Revive Our Hearts Podcast

Song of Solomon, Day 3

Episode Resources

Get more from this study. Meditate through the "Making It Personal" questions located at the bottom of the transcript.

Leslie Basham: Nancy DeMoss Wolgemuth asks, “Is your heart full of love for Christ?”

Nancy DeMoss Wolgemuth: So many of us have a theological love for God that has never reached the depths of our hearts. And I confess, all too often it’s true of me. I love what I know about Him. I love Him with an intellectual love. But I want to love Him with a passionate, fragrant love that engages my whole being and all my senses.

Leslie: This is Revive Our Hearts with Nancy DeMoss Wolgemuth for Wednesday, February 24, 2016.

Nancy’s continuing a series called “How to Fall and Stay in Love with Jesus.”

Nancy: Over these next weeks we’re taking an in depth look at the Song of Solomon, the Song of Songs. It’s a love song. As we get into the first part of this story today, there are two main characters. Now, some commentators think there are three, and I’m not going to be dogmatic about these different points. They may be right, but it seems to me, as I’ve studied this passage, that the two main characters are a bridegroom and a bride. This is a love relationship between a marriage, a husband and wife. The bridegroom is identified as King Solomon, the author of the book.

We looked in the last session that the first verse which says, “The song of songs, which is Solomon’s,” and later in the book we see him addressed as King Solomon. The bride is a simple, peasant girl who’s referred to in chapter 6 as “the Shulamite.” That’s the only place that word is used in the Scripture. We’re not sure exactly what it means. It may be a variant spelling of “Shunammite,” which would suggest that she was from Shunem, in Galilee. Her family may have been employed by Solomon. They may have farmed some of his land. We don’t know those things, but the bride is the second main character.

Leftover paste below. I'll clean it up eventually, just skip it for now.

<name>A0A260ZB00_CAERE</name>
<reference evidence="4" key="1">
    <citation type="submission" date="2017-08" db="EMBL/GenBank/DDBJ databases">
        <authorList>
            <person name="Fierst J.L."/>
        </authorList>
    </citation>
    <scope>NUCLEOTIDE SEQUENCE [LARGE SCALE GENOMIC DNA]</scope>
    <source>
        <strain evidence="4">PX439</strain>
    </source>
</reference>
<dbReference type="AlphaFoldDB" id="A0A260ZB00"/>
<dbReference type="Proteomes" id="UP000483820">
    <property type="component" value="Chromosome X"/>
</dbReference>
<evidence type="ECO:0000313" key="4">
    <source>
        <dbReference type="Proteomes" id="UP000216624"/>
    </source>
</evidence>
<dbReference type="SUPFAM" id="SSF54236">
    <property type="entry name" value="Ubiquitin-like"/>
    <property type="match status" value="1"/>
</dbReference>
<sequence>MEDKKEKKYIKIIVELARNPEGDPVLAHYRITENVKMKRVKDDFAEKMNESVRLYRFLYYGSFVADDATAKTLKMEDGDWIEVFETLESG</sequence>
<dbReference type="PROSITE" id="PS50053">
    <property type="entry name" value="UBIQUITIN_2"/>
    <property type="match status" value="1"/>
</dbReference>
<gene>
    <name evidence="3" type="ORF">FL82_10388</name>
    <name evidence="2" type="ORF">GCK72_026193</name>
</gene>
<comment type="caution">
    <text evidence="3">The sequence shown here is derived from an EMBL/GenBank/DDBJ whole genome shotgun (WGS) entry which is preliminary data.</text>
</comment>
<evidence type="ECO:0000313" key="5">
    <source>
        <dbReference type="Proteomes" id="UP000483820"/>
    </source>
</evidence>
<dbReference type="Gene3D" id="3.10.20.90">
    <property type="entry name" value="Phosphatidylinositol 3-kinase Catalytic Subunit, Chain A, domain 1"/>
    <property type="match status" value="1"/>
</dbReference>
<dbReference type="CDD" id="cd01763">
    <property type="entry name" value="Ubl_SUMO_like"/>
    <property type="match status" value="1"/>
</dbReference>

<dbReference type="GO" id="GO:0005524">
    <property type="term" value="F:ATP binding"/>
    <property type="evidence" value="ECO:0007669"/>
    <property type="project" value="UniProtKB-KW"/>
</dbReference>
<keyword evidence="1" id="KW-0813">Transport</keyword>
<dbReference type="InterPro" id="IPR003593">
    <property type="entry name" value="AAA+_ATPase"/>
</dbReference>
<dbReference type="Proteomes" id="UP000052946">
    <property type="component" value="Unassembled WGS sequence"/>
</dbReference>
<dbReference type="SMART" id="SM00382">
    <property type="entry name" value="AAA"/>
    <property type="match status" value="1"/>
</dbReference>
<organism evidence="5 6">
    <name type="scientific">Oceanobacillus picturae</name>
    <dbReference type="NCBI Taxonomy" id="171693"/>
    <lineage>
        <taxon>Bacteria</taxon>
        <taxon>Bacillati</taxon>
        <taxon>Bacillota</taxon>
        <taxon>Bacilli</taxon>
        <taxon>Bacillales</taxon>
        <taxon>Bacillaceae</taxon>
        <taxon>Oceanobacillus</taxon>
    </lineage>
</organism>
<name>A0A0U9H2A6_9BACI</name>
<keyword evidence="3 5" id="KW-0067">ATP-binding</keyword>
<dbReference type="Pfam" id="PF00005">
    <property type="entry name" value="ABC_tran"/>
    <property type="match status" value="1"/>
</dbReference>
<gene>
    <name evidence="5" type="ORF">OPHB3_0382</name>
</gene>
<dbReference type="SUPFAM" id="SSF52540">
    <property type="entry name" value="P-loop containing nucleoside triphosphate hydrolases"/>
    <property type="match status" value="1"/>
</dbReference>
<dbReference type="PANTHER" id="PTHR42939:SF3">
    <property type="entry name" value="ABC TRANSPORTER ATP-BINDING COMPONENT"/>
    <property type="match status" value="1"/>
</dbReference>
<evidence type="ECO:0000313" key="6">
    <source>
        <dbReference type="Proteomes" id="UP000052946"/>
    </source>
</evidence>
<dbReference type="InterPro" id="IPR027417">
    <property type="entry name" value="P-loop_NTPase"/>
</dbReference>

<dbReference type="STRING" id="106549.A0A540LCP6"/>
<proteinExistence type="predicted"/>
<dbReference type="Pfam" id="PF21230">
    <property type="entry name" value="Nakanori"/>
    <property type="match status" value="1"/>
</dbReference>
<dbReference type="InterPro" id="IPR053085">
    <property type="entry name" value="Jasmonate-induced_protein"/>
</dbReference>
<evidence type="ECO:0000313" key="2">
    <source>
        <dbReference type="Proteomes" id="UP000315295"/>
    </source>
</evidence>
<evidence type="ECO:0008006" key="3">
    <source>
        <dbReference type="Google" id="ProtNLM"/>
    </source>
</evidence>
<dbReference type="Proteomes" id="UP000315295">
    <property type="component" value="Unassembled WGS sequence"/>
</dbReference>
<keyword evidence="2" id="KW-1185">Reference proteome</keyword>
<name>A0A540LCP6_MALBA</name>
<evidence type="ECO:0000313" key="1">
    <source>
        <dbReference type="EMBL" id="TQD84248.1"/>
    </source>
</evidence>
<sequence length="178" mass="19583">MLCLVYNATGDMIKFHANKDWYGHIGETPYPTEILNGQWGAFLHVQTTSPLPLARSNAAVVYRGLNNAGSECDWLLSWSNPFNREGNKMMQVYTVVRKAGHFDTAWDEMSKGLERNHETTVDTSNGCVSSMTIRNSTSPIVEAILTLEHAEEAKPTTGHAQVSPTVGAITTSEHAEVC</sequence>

It’s not always clear throughout this book which one is speaking, whether it’s the bride or the bridegroom, or one of their friends who takes secondary roles in this story. The original language does give us some help because there are feminine and masculine pronouns that you can’t tell in the English. But you’ll notice, if you use different translations, or you look at different translations, that some say the bride is speaking here, some say the bridegroom is speaking there. It’s not always easy to tell.

So I’m just going to I’ll tell you what I think when we get to those passages, and if I am not sure or think there’s room for lot of disagreement there, I’ll share that with you, too. But as you go through story, you’ll see that she refers to her bridegroom as “my beloved.” When you see that, that’s the bride talking about her groom. He refers to her as “my love.” So that’ll help you keep straight who’s talking.

I’m teaching, by the way, from the New King James version, and if you’ll print that out from your computer, BibleGateway.com or something like that, it’ll help you know. It gives headings. Now, in a few cases, I take a different position than that translation does, but you’ll see that as we go through.

Many think that this is an account of an actual romance, a relationship, a marriage between two historical characters—Solomon and this unknown Shulamite maiden—and I think that’s likely the case. It may not be. I’m not so sure that it matters because the central theme of the book is to point to Christ, the Bridegroom, and to reveal His love for His Bride, the Church, and for us as individual believers.

Verse 1, “The song of songs, which is Solomon’s,” we’ve talked about that, and then as we come to verse 2, and continuing through chapter 2, verse 7, we have what I see as the first section of five in this book. That’s this section of “Initial Love.” It opens with the bride speaking about and to her beloved. So she says in verse 2,

Let him kiss me with the kisses of his mouth—for your love is better than wine. Because of the fragrance of your good ointments, your name is ointment poured forth; therefore the virgins love you. Draw me away! We will run after you. The king has brought me into his chambers. We will be glad and rejoice in you. We will remember your love more than wine. Rightly do they love you (vv. 2–4).

Now, let’s stop there at verse 4, and we’re actually going to take a couple of sessions on that paragraph. Beginning in verse 2, “Let him kiss me with the kisses of his mouth, for your love is better than wine.”